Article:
want of thought" than by "want

of heart." Every true | mother's

heart is large enough to feel for

her children, and we need not be

afraid that she will not do her

best for them as far as she sees.

But not every mother thinks

sufficiently about the children's

welfare; and some think "not

* wisely but too well !"

 

So that, in speaking of mistakes

mothers make, one is not reflecting

in the least upon the mother's

good feelings, for these mistakes

are often made with the best intentions

in the world; but they are

mistakes, and. as mistakes can always

be remedied, there can be no

harm in thinking them over.

 

In many ways women are

splendid with their sons, and yet,

perhaps, it is just here they make

the most mistakes. And unfortunately,

the results of these

mistakes are not noticed till

bovhood is left behind and then

it is too late.

 

Mothers who dote on their sons

are ant to forget that their happiness

is not the only thing that

matters, and that there are other

people in the family who are of

some importance. Of course, the

sons are apt to forget this fact,

too. Is it not true to say that, in

many homes, the girls—fond as

their mothers may be of them—

take a second place? "The Boy"

is the one to be considered, even

sometimes to the extent of being

waited on by his sisters. Too

much distinction is generally made

between the boys and girls of a

family in many ways. The days

are past, fortunately, when girls

were taught that, "little girls

should never climb" and exhorted

""to cover decently their ankles."

and nowadays they are permitted

to be "tom-boys" without reproof.

However, ideas are not so advanced

as regards boys. Why not

encourage them to be useful? Is

-there any reason why they should

not learn to be domestic enough

to help in the house as much as

the girls ? No reason at all, except

the one stated.

 

Among the mistakes made by

those mothers who think "not

wisely but too well" is that of being

over-fussy. Talk about the

fastidiousness of unmarried

women; it is nothing compared

with that of some married women

over their children. The poor

little souls can't go half an hour

without having their hair brushed

or their hands washed, and as for

muddy boots!—it must be the

muddy boots of some of these

families that turn the mother's

hair grey!

 

The children must get dirty and

untidy, and have muddy boots

sometimes, if they are to be

healthy and happy. And there is

no reason why children who are

allowed freedom should grow up

with slovenly habits. If they are

taught the value of cleanliness,

and made to keep reasonably respectable,

they will none the less

value these lessons because they

are allowed to dabble in duckponds

and put blackberry juice on

their faces and blackberry leaves

in their hair. Freedom in such

ways is necessary for children's

characters as well as their health,

and the mother who permits it will

be repaid by the children's lasting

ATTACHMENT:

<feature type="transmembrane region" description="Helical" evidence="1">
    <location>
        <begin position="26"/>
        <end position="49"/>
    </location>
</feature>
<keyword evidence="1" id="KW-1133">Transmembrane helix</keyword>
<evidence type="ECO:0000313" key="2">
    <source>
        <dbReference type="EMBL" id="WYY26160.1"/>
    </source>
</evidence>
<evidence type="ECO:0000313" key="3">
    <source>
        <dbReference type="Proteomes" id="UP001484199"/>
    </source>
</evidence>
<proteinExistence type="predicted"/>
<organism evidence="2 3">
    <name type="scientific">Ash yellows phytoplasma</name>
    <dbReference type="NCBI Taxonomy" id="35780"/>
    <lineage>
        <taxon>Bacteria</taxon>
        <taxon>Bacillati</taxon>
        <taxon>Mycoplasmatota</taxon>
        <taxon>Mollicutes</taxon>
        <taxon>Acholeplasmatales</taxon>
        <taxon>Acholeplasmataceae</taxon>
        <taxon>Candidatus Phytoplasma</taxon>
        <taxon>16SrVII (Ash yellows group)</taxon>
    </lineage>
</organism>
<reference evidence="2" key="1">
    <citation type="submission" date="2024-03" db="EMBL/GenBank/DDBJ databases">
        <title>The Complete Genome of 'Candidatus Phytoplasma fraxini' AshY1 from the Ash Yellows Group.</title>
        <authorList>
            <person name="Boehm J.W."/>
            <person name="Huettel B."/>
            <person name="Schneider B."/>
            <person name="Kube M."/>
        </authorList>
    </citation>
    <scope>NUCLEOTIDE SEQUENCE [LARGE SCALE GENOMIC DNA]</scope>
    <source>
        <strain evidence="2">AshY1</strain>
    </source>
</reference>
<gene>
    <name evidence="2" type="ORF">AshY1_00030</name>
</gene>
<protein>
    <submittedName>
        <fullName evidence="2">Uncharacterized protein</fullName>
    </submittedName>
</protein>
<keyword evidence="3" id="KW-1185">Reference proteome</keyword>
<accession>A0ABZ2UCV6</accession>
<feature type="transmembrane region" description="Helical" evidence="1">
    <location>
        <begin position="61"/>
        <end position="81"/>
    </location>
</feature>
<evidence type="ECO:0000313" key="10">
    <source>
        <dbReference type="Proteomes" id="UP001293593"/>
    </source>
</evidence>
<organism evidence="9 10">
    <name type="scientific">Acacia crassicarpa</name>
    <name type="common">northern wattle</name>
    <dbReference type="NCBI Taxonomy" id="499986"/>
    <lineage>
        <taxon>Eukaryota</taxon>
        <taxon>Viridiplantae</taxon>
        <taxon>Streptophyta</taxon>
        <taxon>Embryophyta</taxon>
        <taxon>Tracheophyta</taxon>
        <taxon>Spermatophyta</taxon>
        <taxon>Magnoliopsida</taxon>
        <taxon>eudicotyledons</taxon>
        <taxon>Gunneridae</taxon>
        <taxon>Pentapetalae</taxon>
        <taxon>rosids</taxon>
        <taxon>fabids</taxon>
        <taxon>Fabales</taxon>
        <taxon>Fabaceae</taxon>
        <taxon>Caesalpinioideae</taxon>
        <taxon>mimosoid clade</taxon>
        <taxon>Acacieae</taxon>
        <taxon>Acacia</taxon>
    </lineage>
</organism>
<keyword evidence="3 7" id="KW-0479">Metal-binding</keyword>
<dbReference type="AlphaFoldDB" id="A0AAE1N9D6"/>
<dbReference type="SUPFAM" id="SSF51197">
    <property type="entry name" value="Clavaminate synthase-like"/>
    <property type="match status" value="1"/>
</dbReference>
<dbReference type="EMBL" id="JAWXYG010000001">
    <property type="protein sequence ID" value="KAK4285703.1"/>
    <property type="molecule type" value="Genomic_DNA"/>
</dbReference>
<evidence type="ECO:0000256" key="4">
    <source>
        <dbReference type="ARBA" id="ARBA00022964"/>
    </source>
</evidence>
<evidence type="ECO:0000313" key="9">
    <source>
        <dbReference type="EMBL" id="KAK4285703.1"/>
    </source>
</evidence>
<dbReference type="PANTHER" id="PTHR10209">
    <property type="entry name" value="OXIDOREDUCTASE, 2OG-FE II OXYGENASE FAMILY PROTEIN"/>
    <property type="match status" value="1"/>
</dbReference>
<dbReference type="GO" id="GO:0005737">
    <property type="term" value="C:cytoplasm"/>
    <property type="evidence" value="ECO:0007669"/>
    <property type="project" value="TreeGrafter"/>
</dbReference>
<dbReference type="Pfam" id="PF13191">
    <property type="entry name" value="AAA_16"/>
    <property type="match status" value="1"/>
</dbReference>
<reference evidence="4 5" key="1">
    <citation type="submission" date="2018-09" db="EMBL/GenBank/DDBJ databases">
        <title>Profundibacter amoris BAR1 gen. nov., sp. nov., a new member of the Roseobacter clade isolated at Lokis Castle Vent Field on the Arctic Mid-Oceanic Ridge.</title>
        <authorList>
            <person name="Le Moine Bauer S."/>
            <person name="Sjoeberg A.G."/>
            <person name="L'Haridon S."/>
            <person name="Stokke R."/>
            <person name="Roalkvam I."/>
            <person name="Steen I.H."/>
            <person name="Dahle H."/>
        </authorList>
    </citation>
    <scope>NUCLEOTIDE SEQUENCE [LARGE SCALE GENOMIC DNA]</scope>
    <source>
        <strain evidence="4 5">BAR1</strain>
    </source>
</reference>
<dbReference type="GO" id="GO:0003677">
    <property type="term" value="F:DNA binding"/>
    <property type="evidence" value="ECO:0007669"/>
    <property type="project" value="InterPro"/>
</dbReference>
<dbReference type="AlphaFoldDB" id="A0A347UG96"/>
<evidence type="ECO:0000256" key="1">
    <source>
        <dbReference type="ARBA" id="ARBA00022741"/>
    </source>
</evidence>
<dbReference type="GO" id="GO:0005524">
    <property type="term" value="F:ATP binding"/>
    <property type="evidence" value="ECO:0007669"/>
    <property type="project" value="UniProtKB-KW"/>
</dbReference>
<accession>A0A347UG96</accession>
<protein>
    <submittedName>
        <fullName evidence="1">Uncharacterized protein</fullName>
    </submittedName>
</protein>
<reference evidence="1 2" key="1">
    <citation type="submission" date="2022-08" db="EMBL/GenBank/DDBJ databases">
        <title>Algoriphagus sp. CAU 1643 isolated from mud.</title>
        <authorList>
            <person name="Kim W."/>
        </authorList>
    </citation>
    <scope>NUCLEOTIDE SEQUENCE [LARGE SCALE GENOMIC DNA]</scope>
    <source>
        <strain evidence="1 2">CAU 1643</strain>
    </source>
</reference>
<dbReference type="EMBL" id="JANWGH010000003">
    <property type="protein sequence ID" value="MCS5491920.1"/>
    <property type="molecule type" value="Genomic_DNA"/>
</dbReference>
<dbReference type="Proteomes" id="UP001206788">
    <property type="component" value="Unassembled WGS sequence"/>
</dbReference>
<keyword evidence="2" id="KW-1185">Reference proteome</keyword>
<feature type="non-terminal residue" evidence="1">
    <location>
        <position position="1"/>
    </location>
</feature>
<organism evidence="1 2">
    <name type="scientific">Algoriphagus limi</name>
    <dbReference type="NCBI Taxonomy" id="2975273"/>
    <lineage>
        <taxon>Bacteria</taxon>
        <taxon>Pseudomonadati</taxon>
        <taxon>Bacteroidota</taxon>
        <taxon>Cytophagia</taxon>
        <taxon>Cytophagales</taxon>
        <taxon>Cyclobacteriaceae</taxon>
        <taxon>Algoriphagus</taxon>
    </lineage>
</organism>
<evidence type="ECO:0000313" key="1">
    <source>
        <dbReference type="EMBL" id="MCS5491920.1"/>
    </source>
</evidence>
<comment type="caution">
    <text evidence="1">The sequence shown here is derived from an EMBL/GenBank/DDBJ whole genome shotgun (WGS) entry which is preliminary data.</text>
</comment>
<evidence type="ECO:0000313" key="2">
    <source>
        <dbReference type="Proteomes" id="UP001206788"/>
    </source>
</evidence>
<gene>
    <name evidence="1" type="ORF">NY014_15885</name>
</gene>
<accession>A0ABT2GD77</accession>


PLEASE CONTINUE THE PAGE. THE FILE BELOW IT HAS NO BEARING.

gratitude.

 

Fussing over faults is another

blunder made by these mothers.

Faults must be corrected, of

course, but constant fussing and

even "nagging" is not a good corrective;

indeed, it is generally the

reverse; for a child grows so used

to the constant harping on one

string, that at last it goes in at

one ear and out at the other.

 

It is easy to say "don't" to a

child, but it never does much good.

"Don't keep touching the pram

wheel" will often fail of its effect,

not because the child disobeys intentionally,

but because there is

such a fascination in touching the

wheel, that he forgets. "Hold the

pram handle and . help mother

push," will probably be quite effective

and save a great deal of

trouble.

 

"Don't" is a favourite word in

many nurseries, and a word of

which they would be well rid.

"Do" is a more interesting word

to children, and answers much

better !

 

One of the biggest mistakes

mothers make is that of ignoring

the children's bed-time.

 

Why is it that nowadays we see

tiny toddlers out at nine o'clock at

night, and little Boy Scouts strolling

home at ten o'clock? Are

children differently constituted in

this generation that they can be

kept out of bed with impunity ? It

is difficult to understand how

mothers can be so mistaken as to

allow such a state of things! If a

baby has to sleep—as every well-informed

mother knows it should

—twenty hours out of the twentyfour,

it stands to reason that

many years must pass before the

child should be limited to eight or

nine hours' sleep. Seven o'clock is

a good hour for a child's bedtime:

for it should never be forgotten

that its brain as well as its body

needs far more rest than does an

adult's, and its brain never rests

except when it sleeps.

 

It is sheer cruelty to keep children

up till their parents' bedtime,

as is often the case, and does untold

harm. Mothers cannot know

what they do when they allow

children and growing boys and

girls to lose the sleep which has

always, and rightly, been considered

necessary.

 

One sometimes hears mistaken

mothers say that it does the children

more good to be out in the air

during the summer evenings than

in bed. It is true that the children

need the air, but they need

sleep, too. When possible, it is

splendid for their health to let

them sleep out of doors, and at

least the window can be kept open

top and bottom all night. Good as

fresh air is, sleep is equally important,

and if the little ones are

to be bonny and keep bonny they

must not be kept up at night.

 

It may be more convenient in

some cases not to have a separate

children's bed-time, but what is

convenience compared with the

children's health? No true

mother could hesitate for a moment

about it if she realised how

important the children's bed-time is.